Focused Science: BRAF Mutation-specific Approaches for Pediatric Brain Tumors
Published on in Oncology Update
Skip to content
Published on in Oncology Update
A new study by a brain tumor research team at CHOP supports the development of targeted treatment paradigms for BRAF-altered pediatric astrocytomas. The findings, published in April in the Proceedings of the National Academy of Sciences, also demonstrate that therapies must be tailored to the mutational context and distinct mechanisms of action of the mutant BRAF kinase.
“One of the biggest questions in science right now is how we will use the flood of gene-sequencing data to customize treatments,” says first author Angela J. Sievert, MD, MPH, a pediatric neuro-oncologist in the Cancer Center at CHOP.
“This study provides insight into the value of extremely precise characterizations of mutations in a child’s tumor in the design of new treatments.”
Along with co-first author Shih- Shan Lang, MD, Sievert works in the translational laboratory of neurosurgeon Phillip Storm, MD, and Adam Resnick, PhD. Sievert and colleagues were among several groups that first identified that mutations in the BRAF gene were highly prevalent in astrocytomas, the most common type of brain tumor in children.
Many astrocytomas are too widespread or in too delicate a site to be safely removed. A drug that can kill the tumor with low toxicity to healthy tissue is the ideal treatment. Because recently developed BRAF-targeted therapies, such as vemurafenib, have shown promise in treating melanomas in adults, there was hope that they would be effective against pediatric astrocytomas. However, follow-up studies using vemurafenib by the CHOP team were disappointing: BRAF inhibitors that were effective in adult melanomas paradoxically made brain tumors worse via drug-induced activation.
Further investigation by the team revealed how tumor behavior depended on which type of BRAF mutation was involved. First-generation anti-BRAF drugs that were effective in melanoma target V600E point mutations in BRAF. However, in most astrocytomas the mutation in the BRAF gene was different; it produced a fusion gene, KIAA1549-BRAF. When used against the fusion gene, first-generation drugs activated the MAPK signaling cascade and accelerated tumor growth.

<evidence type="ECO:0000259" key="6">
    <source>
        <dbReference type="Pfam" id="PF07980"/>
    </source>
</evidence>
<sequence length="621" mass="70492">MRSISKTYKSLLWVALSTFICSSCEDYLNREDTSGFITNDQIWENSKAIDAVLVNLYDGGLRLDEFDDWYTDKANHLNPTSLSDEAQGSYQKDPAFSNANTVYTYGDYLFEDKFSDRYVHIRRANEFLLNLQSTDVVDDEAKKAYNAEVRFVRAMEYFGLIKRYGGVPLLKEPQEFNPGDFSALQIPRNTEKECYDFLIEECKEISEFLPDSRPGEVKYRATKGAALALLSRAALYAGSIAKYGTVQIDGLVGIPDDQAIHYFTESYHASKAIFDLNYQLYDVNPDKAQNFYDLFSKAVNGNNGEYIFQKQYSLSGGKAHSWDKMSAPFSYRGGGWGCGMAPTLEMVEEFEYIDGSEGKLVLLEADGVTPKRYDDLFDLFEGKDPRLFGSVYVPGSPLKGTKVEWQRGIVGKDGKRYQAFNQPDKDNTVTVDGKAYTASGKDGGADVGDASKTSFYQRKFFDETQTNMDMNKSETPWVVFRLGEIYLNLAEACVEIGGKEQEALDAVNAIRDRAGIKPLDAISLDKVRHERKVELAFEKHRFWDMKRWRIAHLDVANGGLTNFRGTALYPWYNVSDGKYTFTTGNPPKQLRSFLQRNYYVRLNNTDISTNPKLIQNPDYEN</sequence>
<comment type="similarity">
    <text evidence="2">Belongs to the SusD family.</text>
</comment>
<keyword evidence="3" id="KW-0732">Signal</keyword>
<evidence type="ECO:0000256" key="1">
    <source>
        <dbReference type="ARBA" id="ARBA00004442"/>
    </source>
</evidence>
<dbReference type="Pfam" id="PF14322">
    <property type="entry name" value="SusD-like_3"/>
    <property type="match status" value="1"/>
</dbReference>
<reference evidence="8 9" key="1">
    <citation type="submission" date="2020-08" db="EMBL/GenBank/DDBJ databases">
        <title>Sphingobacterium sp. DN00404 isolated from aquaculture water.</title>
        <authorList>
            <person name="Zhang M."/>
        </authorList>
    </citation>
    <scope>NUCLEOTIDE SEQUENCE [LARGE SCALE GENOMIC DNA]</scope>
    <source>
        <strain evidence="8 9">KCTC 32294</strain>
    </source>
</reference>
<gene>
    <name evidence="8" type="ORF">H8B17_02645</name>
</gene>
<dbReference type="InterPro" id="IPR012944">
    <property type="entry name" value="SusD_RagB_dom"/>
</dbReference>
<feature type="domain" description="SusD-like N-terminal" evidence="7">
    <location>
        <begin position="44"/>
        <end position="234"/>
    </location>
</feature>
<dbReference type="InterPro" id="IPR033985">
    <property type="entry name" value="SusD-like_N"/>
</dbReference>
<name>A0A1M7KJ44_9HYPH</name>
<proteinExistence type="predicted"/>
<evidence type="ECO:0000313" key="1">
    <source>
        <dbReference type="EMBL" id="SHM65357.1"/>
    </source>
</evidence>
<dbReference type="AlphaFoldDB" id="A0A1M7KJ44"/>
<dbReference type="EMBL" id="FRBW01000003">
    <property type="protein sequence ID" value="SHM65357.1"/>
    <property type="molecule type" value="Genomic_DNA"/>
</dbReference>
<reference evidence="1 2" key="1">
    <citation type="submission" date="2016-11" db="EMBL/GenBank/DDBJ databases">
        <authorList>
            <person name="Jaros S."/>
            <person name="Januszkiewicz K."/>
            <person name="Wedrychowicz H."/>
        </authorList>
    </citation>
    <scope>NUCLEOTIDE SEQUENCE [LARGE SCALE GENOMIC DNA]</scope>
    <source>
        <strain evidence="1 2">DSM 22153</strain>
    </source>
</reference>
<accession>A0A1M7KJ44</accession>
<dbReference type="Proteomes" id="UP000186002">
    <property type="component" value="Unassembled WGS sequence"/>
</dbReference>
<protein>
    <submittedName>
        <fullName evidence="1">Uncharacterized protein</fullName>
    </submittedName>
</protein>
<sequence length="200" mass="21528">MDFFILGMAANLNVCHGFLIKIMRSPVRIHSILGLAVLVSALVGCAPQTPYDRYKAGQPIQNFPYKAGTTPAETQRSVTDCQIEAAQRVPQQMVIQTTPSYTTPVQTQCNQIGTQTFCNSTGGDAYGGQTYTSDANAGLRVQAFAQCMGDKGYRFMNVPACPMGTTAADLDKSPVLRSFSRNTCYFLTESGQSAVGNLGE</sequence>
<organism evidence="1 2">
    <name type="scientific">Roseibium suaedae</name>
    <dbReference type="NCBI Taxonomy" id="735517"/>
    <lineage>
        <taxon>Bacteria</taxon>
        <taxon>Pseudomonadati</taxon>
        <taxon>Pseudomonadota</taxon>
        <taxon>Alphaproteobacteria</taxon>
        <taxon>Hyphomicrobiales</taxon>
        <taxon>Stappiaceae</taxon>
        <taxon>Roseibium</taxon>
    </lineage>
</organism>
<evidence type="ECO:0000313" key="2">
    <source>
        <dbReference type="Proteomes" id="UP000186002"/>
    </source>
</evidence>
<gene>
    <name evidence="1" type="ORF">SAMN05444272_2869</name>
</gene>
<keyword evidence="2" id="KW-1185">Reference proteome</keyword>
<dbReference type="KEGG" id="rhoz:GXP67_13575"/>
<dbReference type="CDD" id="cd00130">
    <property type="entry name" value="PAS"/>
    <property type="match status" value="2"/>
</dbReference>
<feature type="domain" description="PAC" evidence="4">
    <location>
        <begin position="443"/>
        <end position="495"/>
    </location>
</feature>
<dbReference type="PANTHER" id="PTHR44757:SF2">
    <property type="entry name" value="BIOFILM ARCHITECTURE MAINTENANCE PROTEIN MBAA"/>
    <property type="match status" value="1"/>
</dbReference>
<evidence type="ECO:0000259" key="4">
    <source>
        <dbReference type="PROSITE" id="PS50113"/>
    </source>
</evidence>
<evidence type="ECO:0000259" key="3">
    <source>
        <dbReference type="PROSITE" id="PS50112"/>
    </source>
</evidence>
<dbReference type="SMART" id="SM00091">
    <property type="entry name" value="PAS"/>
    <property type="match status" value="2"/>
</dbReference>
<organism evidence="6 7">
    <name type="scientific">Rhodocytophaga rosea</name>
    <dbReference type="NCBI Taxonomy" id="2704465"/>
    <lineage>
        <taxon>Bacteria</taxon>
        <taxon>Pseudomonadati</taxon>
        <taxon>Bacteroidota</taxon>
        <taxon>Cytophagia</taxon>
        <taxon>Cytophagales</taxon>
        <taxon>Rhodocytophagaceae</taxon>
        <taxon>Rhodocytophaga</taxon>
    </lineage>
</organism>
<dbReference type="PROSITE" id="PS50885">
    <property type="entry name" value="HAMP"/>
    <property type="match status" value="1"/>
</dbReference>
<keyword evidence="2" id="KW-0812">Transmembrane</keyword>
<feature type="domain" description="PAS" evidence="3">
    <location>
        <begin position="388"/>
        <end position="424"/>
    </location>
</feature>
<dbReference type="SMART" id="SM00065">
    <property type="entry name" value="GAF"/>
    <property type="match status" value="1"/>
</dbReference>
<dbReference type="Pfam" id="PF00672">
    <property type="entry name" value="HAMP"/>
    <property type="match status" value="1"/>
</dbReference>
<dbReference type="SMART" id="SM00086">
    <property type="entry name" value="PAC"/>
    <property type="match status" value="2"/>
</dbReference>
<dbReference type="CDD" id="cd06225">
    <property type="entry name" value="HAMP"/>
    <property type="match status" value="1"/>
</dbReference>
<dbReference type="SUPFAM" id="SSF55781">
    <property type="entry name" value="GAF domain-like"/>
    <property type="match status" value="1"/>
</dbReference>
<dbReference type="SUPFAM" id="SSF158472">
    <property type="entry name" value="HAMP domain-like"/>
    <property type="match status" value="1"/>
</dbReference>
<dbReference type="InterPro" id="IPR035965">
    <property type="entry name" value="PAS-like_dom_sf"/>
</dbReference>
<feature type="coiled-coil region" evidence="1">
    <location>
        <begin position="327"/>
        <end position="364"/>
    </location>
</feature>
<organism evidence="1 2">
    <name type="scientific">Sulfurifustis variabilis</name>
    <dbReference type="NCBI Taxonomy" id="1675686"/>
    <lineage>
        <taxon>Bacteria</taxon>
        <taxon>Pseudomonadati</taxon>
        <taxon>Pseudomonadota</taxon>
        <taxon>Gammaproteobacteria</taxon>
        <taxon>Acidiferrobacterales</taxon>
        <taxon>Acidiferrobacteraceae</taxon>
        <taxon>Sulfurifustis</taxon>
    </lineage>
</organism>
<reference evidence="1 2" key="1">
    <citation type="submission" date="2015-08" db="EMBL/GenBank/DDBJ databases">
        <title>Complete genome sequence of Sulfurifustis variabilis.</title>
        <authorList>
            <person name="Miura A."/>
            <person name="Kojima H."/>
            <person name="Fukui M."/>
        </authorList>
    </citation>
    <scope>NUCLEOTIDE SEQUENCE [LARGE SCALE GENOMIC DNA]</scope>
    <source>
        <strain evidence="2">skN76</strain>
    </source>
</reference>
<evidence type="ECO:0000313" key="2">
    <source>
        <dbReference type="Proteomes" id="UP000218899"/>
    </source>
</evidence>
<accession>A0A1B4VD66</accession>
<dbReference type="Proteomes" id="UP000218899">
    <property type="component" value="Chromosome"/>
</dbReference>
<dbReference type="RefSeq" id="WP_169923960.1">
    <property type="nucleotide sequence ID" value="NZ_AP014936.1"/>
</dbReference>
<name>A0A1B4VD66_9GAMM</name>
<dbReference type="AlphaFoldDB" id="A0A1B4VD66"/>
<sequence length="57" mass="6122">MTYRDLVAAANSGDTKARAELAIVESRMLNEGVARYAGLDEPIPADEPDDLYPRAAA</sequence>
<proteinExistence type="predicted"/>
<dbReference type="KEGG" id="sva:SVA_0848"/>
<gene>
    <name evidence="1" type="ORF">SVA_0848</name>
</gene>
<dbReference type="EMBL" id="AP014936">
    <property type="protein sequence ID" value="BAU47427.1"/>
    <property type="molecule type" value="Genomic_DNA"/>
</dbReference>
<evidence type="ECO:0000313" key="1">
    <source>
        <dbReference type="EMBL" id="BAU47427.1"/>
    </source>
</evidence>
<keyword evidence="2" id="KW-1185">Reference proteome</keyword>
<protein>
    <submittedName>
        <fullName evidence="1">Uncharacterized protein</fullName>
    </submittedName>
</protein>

The CHOP team characterized the distinct mechanisms of action of KIAA1549-BRAF and its differential responsiveness to first-generation BRAF inhibitors. They found that in cells expressing KIAA1549-BRAF, the fusion kinase aberrantly functions as a homodimer that is resistant to these inhibitors and is associated with a novel CRAF-independent paradoxical activation of MAPK signaling.
Mutagenesis studies demonstrated that BRAF fusion-mediated signaling is dependent on constitutive dimerization and was diminished with disruption of the BRAF kinase dimer interface. In addition, the KIAA1549-BRAF fusion displays distinct additional protein interactions that likely facilitate MEK phosphorylation by BRAF.
Based on these studies and working with the pharmaceutical industry, the investigators identified a newly developed second-generation selective BRAF inhibitor that, unlike vemurafenib, did not induce activation of BRAF in cell cultures and animals. In contrast to vemurafenib, these second generation inhibitors successfully target BRAF-fusions. Recent efforts are now characterizing MEK inhibition and combinatorial drug targeting as additional approaches to target gliomas. This preclinical work has laid a foundation for multicenter clinical trials to test the mutation-specific targeting of tumors in children with astrocytomas, Sievert says. As this effort progresses, it will benefit from CHOP’s commitment to resources and collaborations that support data-intense research efforts.
The direction of brain tumor research over the past several years reflects some of those data-driven advances, says Resnick, the senior author of the paper and principal investigator of the astrocytoma research team in the Division of Neurosurgery at CHOP. Harnessing the power of open access models for data and tissue sharing such as the Childhood Brain Tumor Tissue Consortium has allowed for novel genetic characterization of tumors. “For years, astrocytomas have been lumped together based on similar appearance to pathologists studying their structure, cell shape and other factors,” he says. “Our current discoveries show that the genetic and molecular structure of tumors provides more specific information in guiding oncologists toward customized treatments.”